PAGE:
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Old 11-21-2009, 05:57 PM   #52
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There were Disney comics in French. Did you read these or in English?

I wonder if they were as popular with French kids as the Franco-Belgian comic like Tintin, Spirou, Lucky Luke, Schtroumpfs (Smurfs), Johan et Pirlouit, and Asterix, etc...
The ones I had were in French (Scrooge McDuck was called "Picsou" which means "penny pincher"). My dad collected Disney Comics in the 50's and passed them on to me when I was a kid. They were by far my favorite comics. I also was a fan of Tintin, Asterix et Obelix, Lucky Luke and Pif et Hercule. I watched the Schtroumfs on TV but never read the comics.
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Old 11-21-2009, 06:00 PM   #53
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Kinda like this?..........

Exactly! Of course nowadays it would take several million $$$ just to fill up a small bathtub with gold coins, but perhaps I could afford a foot bath with my current net worth!
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Old 11-21-2009, 06:38 PM   #54
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When I was a kid we got a nickel allowance and then later a dime. We each had a little check book and every Saturday we filled out a deposit slip and added the allowance to our account balance (bank of Dad). If you wanted cash you wrote a check and he gave you cash.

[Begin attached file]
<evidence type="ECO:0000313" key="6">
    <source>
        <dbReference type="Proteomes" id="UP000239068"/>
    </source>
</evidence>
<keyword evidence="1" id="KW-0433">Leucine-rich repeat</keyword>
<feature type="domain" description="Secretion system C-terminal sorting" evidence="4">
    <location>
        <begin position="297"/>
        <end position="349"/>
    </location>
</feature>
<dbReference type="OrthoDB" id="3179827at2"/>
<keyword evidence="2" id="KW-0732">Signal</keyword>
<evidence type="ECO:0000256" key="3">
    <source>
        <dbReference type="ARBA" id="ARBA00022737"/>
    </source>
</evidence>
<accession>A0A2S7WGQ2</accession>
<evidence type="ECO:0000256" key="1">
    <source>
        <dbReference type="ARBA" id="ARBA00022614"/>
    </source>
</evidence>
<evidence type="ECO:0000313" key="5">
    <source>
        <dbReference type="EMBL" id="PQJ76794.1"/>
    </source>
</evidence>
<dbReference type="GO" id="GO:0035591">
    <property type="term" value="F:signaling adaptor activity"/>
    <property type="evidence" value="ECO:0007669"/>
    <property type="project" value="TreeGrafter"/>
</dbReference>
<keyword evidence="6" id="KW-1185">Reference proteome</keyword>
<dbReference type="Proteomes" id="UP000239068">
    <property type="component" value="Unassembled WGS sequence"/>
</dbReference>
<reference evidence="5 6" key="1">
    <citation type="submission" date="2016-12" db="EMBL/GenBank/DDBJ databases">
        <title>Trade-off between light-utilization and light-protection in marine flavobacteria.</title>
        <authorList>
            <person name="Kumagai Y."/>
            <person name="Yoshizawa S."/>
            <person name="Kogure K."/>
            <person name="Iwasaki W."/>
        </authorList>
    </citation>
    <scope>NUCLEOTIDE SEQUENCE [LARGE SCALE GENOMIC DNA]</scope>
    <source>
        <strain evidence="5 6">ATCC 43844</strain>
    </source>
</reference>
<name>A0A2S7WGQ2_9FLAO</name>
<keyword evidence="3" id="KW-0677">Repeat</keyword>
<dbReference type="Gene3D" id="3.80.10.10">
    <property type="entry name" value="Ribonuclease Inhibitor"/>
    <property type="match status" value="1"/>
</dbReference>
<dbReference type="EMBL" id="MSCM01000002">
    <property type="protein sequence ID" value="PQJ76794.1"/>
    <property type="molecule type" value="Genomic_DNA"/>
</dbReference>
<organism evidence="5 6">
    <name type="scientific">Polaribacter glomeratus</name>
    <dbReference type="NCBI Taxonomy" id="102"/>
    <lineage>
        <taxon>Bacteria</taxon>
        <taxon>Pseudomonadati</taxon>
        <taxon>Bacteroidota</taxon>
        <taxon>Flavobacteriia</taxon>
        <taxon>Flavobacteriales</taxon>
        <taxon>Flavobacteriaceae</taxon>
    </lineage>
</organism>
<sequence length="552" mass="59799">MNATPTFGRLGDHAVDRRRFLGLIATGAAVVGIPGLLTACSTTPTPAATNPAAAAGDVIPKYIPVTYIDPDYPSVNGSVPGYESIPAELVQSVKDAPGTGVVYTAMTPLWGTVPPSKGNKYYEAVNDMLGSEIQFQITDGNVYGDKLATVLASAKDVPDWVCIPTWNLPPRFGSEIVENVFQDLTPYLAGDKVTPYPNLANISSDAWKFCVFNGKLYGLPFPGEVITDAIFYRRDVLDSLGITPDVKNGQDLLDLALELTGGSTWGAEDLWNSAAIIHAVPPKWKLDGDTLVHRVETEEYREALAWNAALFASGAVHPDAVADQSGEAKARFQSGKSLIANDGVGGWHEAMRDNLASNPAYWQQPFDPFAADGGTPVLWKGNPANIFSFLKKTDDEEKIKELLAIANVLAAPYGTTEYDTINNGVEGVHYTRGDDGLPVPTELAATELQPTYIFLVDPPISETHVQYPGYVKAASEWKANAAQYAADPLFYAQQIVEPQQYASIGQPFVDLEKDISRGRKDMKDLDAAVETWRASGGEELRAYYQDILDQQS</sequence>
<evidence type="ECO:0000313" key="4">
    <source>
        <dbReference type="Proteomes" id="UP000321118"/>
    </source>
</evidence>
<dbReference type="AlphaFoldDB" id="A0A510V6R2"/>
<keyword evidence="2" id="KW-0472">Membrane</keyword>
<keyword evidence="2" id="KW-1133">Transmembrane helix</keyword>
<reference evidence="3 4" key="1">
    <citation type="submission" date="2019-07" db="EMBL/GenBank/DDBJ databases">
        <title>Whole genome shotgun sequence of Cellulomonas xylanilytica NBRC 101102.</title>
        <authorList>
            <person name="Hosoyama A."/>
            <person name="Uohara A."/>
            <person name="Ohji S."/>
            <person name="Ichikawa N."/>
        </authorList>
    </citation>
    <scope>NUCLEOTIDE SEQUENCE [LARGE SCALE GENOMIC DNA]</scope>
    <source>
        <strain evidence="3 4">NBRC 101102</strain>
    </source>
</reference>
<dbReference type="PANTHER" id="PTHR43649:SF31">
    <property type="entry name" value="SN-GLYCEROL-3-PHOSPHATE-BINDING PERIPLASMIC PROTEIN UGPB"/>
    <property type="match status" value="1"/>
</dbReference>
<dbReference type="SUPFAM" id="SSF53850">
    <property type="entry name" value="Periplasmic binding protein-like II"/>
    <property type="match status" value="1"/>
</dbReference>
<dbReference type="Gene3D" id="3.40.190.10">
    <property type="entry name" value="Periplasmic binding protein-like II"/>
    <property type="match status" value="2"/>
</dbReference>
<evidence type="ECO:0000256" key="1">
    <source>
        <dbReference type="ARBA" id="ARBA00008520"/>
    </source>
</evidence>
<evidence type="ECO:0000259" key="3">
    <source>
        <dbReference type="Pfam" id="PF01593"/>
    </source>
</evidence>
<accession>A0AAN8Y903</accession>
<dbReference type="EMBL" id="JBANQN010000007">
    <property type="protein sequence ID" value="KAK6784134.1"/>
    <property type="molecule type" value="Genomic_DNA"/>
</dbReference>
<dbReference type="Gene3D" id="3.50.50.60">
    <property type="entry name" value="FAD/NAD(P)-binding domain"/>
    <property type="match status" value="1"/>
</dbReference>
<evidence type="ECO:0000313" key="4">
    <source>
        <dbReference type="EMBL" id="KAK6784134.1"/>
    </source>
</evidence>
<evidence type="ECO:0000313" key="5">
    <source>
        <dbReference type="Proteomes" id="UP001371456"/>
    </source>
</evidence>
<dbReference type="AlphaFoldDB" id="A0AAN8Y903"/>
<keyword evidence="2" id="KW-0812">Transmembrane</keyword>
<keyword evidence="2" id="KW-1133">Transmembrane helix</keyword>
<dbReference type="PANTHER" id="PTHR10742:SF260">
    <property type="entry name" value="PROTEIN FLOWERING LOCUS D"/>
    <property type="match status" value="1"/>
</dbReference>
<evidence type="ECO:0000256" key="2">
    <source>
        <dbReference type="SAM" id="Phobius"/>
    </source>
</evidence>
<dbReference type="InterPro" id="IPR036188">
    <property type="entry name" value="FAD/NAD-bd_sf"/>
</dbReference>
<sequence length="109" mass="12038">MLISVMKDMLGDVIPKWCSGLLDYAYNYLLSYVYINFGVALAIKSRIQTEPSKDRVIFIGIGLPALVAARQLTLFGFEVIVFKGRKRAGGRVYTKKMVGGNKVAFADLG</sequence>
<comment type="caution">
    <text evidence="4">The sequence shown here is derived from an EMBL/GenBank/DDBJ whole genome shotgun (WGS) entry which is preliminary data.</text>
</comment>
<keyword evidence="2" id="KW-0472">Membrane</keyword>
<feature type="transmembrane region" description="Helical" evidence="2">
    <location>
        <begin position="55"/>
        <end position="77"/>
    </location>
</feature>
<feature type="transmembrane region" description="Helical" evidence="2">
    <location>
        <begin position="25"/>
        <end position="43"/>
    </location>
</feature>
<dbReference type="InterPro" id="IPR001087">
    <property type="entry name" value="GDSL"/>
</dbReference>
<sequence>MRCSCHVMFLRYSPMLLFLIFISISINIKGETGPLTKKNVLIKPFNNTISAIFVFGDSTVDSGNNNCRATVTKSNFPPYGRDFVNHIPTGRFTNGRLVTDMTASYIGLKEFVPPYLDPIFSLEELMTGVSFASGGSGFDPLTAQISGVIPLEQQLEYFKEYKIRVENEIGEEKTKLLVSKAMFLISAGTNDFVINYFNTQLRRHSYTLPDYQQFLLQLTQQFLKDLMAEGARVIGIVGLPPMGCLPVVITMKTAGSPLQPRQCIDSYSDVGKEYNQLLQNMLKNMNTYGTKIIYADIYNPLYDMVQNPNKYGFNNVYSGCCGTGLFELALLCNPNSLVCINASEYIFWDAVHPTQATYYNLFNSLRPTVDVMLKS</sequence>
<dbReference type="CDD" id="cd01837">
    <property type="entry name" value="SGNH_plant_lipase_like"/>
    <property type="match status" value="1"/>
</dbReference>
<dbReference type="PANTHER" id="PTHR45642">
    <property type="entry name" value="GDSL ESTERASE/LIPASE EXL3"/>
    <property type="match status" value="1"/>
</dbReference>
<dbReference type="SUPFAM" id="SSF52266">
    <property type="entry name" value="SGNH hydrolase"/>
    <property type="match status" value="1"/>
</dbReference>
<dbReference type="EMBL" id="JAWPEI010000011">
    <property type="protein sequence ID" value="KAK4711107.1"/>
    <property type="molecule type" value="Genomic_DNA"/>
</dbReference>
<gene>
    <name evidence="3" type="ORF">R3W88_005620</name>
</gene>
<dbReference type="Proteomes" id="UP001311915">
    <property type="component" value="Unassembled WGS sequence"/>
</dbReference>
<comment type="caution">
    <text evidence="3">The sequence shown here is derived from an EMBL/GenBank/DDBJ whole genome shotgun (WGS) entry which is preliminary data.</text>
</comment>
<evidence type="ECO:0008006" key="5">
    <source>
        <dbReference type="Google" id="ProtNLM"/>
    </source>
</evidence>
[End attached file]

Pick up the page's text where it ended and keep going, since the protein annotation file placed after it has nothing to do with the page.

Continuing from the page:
My mother told me that after the very first week I told her I was going to save up until I had $1. She asked me what I would do when I got to $1. I thought about it and told her I would then save until I got to $2.

It's been that way ever since.
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Old 11-23-2009, 06:47 AM   #55
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LBYM is a way of life for me, DW goes along for the ride. One example: we used time share sale incentive rewards for our wedding/honeymoon total lodging costs were just the room tax(less than 30 bucks for both). I only buy retail what I can't find at yard sales, thrift shops or free along the road. We have fully furnished two homes with estate and yard sale finds, our atlanta home is about 3/4 furnished with like items. I guess LBYM has allowed us in the last few years to loosen up a bit. We do have three residences, albeit one is a vacation rental that is earning some money, definitely went off the LBYM bandwagon there. But as far as our recurring expenses etc we continue to spend lean, while doing what we want Now.

Jim
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Old 11-23-2009, 08:13 AM   #56
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Don't know how the italics got turned on for a while there. It was a mis-typed keystroke, I guess.
Ctrl-I turns italics on and off. Probably hit the Ctrl key when trying to type the capital I.

I've always lived at or below my means. My family was very poor, therefore very frugal. I started working for money at 11 (farmhand, paper route, raking/mowing/shovelling, etc), so I understood the cost of a dollar. The only time I ever got into debt was my last semester of college. I was tapped out, so I put that last semester on my CC. But I refused to be in debt when I got married, so I worked 3 jobs for a year first in order to be above water.